Michigan Brothers Allegedly Abandoned Bedridden Mother Who Died of Malnutrition
Two brothers are facing murder and abuse charges in Michigan where authorities allege they willfully neglected their ailing mother, letting her waste away from malnutrition until her death last October, PEOPLE confirms.
Court records obtained by PEOPLE confirm that Gabriel Balogh, 31, and Grant Balogh, 33, were arrested last Thursday for failing to care for their bedridden mother, 57-year-old Vickie Balogh.
The brothers, who lived with their mother in Trenton, Michigan, have pleaded not guilty to murder, involuntary manslaughter, and abuse of a vulnerable adult, according to court records.
They are free after posting $200,000 cash bonds, and Kevin Simowski, the lawyer representing one of them tells PEOPLE “the charges are wrong.”
Vickie, a former Michigan Bell employee, died on October 23 from malnutrition caused by cachexia, which is more commonly known as wasting disease. PEOPLE was unable to determine what delayed the filing of criminal charges by Trenton detectives.
The mother also suffered from ataxia, a debilitating disorder that affects the nervous system, hindering a person’s ability to move.
Investigators allege in court documents that the incapacitated woman died because her sons failed to seek medical care for her. But Kevin Simowski, Grant’s defense attorney, tells PEOPLE this is false.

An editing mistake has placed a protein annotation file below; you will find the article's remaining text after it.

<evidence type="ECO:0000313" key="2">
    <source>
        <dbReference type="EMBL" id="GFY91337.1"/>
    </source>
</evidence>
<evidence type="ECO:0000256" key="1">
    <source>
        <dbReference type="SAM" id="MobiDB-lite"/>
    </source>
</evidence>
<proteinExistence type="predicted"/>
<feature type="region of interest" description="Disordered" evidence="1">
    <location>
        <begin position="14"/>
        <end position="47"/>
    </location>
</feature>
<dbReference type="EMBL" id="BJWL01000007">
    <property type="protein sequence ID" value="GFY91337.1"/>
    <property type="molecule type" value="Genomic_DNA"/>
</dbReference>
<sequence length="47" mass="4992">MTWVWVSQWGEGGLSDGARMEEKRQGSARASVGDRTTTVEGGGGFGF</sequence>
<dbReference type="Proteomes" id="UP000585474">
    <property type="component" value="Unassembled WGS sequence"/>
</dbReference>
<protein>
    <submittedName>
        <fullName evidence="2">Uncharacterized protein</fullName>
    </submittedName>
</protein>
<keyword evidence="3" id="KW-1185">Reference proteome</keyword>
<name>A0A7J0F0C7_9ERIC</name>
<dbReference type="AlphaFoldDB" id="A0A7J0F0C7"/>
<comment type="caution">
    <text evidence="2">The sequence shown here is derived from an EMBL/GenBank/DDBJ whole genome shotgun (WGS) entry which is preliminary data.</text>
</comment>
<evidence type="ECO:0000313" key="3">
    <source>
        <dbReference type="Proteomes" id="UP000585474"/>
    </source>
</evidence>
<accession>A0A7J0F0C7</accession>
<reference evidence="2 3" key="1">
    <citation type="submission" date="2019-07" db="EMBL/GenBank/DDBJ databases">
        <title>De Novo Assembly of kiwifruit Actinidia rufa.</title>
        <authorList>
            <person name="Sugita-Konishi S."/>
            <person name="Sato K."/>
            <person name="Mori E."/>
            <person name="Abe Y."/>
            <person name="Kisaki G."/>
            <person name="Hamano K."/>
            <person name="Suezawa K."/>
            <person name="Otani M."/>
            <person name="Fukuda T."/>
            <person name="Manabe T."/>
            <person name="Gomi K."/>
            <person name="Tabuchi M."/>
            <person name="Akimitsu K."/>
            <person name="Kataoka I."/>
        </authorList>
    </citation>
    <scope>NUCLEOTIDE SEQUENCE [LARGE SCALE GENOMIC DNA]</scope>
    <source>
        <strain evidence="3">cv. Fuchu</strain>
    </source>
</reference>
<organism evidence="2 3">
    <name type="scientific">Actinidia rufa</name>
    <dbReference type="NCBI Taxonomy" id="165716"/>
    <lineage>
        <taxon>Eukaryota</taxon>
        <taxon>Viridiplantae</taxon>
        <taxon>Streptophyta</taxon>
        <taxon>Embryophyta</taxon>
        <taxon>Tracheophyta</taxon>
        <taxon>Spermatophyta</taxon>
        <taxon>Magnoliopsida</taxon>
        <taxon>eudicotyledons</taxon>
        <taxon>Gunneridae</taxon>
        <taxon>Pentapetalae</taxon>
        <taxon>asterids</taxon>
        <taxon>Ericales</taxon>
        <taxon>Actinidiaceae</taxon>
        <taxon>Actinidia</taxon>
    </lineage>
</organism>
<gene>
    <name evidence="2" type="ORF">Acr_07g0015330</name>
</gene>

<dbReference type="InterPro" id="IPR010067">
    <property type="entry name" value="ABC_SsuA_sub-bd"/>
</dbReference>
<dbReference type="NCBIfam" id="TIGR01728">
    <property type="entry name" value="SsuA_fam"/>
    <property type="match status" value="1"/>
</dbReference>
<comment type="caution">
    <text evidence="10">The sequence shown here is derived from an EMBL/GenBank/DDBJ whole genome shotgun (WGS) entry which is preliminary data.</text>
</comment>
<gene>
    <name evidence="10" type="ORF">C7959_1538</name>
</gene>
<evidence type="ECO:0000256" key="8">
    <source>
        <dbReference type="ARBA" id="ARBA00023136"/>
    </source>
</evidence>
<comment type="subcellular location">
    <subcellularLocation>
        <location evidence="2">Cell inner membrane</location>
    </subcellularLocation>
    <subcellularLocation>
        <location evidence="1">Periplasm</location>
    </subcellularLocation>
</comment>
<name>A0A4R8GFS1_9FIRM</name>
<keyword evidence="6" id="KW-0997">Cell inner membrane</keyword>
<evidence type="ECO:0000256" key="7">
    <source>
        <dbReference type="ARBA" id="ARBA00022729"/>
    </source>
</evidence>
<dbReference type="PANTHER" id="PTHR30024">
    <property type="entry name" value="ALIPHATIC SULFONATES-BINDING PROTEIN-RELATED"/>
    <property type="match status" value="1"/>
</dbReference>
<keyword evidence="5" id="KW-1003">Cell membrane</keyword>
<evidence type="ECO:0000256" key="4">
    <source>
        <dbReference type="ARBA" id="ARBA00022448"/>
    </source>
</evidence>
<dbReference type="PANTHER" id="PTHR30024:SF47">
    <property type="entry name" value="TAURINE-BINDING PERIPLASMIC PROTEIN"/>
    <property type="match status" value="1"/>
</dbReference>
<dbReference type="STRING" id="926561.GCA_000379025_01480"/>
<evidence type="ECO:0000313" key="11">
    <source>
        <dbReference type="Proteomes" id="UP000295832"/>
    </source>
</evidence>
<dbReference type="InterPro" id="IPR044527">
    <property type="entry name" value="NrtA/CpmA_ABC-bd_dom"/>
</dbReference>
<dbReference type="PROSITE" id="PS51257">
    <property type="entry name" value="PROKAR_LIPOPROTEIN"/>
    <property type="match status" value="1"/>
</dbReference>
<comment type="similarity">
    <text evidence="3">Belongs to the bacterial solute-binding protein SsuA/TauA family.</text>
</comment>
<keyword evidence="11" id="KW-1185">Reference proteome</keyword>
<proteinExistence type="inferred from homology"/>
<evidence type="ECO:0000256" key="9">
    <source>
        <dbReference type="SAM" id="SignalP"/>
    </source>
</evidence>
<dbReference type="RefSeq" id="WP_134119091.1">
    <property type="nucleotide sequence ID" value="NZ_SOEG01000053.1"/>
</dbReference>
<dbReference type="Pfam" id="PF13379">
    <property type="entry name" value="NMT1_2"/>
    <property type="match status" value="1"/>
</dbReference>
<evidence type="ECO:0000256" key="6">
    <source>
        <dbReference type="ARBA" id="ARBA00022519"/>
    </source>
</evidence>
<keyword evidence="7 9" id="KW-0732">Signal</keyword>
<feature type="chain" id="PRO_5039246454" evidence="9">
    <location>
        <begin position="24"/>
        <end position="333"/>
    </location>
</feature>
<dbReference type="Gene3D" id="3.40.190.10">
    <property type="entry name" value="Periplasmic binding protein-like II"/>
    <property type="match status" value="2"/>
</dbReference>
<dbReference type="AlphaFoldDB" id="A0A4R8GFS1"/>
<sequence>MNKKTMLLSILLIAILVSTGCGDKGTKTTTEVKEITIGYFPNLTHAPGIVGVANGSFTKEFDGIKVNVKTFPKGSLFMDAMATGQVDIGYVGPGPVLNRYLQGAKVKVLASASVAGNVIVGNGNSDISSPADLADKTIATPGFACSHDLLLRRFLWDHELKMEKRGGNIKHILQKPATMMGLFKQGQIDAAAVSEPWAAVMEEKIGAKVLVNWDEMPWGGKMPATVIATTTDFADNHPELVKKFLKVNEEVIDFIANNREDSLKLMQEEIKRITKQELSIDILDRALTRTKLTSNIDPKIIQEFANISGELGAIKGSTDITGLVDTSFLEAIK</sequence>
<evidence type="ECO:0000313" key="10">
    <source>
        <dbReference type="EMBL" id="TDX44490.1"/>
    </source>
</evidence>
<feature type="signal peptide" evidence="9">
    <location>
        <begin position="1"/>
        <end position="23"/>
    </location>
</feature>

“These brothers are not criminals,” Simowski says. “They took care of their mother the best that they could. They did not cause her death — the disease caused her death.”
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Court records indicate that one of the brothers drove Vickie’s body to the hospital and told doctors that she just stopped breathing. Officials believe she had been dead for at least seven hours.
Doctors told police Vickie’s skin bore lesions and sores. Portions of her bones were visible through her skin, according to the allegations.
“This case is really about freedom — the freedom to live the way you want to,” Simowski tells PEOPLE. “The mother in this case had a terrible, hereditary disease. She knew she had this disease and she did not want to be institutionalized.”
Simowski says Vickie wanted to spend the rest of her life at home, and her sons honored her wishes. “This case really bothers me because it smacks of ‘big brotherism,’ ” the lawyer tells PEOPLE. “‘We know better what’s good for your mom than you do or she did.’ But if you have a terminal disease, you should have the freedom to decide how you die.”
Williams Winters, who represents Gabriel, tells PEOPLE his client “maintains his innocence and we look forward to vigorously defending these charges.”
Winters notes his client has no criminal record, and anticipates “a whole lot of issues” will be coming up as the case plays out.